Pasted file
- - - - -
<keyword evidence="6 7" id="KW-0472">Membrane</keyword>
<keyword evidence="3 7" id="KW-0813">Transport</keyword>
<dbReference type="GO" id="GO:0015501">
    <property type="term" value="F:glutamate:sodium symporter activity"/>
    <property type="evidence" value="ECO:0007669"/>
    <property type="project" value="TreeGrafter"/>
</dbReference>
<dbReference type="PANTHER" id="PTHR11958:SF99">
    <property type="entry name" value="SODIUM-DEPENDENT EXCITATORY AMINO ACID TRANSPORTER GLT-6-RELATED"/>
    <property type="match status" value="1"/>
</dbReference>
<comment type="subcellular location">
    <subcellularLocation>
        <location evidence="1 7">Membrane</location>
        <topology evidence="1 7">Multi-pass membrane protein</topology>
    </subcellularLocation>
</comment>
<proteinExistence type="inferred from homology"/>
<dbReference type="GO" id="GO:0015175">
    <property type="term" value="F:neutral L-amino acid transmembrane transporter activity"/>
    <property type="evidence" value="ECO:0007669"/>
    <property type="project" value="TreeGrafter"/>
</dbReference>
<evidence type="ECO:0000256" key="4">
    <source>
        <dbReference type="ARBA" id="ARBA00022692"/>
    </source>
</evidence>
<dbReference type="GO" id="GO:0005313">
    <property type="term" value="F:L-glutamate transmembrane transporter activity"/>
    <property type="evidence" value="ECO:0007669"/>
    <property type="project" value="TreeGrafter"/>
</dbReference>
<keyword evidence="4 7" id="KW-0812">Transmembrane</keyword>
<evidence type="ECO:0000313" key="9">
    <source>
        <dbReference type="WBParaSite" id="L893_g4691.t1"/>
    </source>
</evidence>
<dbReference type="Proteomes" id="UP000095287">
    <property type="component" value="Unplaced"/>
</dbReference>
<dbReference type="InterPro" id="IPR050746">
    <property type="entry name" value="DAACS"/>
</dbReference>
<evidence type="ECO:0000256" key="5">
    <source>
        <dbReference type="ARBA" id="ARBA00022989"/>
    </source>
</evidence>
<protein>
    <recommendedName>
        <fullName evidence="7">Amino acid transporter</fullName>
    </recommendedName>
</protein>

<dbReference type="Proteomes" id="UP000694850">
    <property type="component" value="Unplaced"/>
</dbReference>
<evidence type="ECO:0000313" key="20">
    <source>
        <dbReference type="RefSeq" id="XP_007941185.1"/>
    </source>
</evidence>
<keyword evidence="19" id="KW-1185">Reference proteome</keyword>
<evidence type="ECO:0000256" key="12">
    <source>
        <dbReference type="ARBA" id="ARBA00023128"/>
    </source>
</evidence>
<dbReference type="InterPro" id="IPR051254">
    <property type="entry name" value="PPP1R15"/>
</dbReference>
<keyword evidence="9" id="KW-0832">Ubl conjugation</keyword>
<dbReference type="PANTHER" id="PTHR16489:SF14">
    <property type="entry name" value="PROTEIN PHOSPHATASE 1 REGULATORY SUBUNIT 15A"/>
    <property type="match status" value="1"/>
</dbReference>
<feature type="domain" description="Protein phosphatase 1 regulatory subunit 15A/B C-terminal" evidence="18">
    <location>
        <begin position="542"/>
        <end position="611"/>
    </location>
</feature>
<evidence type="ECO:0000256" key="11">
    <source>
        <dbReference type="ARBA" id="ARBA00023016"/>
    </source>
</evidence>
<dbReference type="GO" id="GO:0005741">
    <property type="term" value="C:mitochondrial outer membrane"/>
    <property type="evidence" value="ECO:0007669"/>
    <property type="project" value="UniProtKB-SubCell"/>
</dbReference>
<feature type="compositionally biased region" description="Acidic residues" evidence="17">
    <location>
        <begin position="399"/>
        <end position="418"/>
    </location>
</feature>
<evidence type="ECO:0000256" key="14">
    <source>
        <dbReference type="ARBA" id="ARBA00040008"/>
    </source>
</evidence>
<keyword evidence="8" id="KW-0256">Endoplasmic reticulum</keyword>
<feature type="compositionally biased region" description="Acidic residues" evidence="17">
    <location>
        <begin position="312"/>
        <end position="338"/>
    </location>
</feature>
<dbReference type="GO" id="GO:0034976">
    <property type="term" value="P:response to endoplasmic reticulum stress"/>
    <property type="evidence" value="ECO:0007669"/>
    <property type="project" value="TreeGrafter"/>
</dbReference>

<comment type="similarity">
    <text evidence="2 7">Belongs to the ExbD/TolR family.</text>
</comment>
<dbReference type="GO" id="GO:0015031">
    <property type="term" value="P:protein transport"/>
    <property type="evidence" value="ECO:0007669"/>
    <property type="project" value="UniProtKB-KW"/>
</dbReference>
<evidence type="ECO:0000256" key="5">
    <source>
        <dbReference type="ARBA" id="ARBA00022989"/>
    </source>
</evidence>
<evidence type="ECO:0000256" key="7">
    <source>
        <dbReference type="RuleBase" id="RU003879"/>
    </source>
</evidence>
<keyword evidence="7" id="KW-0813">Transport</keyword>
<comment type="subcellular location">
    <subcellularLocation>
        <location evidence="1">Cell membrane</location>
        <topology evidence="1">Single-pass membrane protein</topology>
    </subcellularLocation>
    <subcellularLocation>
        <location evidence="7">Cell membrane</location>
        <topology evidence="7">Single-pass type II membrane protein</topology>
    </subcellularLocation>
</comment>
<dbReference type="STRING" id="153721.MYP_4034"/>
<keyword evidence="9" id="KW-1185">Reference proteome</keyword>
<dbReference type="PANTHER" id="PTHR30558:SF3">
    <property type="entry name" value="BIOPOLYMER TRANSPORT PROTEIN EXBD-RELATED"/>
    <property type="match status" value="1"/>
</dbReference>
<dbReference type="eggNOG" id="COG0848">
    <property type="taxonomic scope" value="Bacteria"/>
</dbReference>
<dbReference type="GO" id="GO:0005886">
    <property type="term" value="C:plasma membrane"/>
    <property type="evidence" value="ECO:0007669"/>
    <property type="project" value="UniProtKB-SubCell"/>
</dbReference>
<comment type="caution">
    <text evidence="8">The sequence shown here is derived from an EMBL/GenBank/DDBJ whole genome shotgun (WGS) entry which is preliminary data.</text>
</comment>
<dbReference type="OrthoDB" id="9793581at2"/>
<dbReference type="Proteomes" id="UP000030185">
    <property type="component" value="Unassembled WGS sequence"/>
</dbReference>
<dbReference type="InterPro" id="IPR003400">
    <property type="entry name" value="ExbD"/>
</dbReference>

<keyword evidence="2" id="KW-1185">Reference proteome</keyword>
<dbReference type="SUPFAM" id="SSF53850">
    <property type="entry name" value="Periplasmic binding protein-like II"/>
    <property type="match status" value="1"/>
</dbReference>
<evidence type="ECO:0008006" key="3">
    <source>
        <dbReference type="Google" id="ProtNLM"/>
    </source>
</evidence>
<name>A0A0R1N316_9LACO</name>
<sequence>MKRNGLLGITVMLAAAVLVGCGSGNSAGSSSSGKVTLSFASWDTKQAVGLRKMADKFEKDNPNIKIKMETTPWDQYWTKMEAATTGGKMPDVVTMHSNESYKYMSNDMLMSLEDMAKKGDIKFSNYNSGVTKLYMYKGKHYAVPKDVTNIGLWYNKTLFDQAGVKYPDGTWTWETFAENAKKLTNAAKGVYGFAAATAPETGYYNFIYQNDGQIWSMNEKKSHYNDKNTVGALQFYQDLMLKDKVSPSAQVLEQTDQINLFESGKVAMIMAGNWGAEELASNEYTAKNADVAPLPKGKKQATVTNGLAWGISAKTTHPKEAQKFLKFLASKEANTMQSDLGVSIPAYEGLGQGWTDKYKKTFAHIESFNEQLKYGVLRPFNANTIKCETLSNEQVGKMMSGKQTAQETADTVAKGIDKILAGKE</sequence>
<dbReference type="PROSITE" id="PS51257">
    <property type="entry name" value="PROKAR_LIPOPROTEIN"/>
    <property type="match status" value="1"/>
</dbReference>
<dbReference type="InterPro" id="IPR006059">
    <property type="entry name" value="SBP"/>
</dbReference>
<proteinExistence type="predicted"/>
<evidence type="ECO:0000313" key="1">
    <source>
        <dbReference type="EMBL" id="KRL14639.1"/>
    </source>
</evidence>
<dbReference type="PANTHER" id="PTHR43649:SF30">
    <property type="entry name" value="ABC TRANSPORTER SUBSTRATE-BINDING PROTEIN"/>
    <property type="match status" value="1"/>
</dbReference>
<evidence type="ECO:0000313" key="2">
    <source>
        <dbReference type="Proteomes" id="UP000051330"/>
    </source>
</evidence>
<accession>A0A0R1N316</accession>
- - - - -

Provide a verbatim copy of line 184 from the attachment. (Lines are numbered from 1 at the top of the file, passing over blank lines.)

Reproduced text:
    <property type="match status" value="1"/>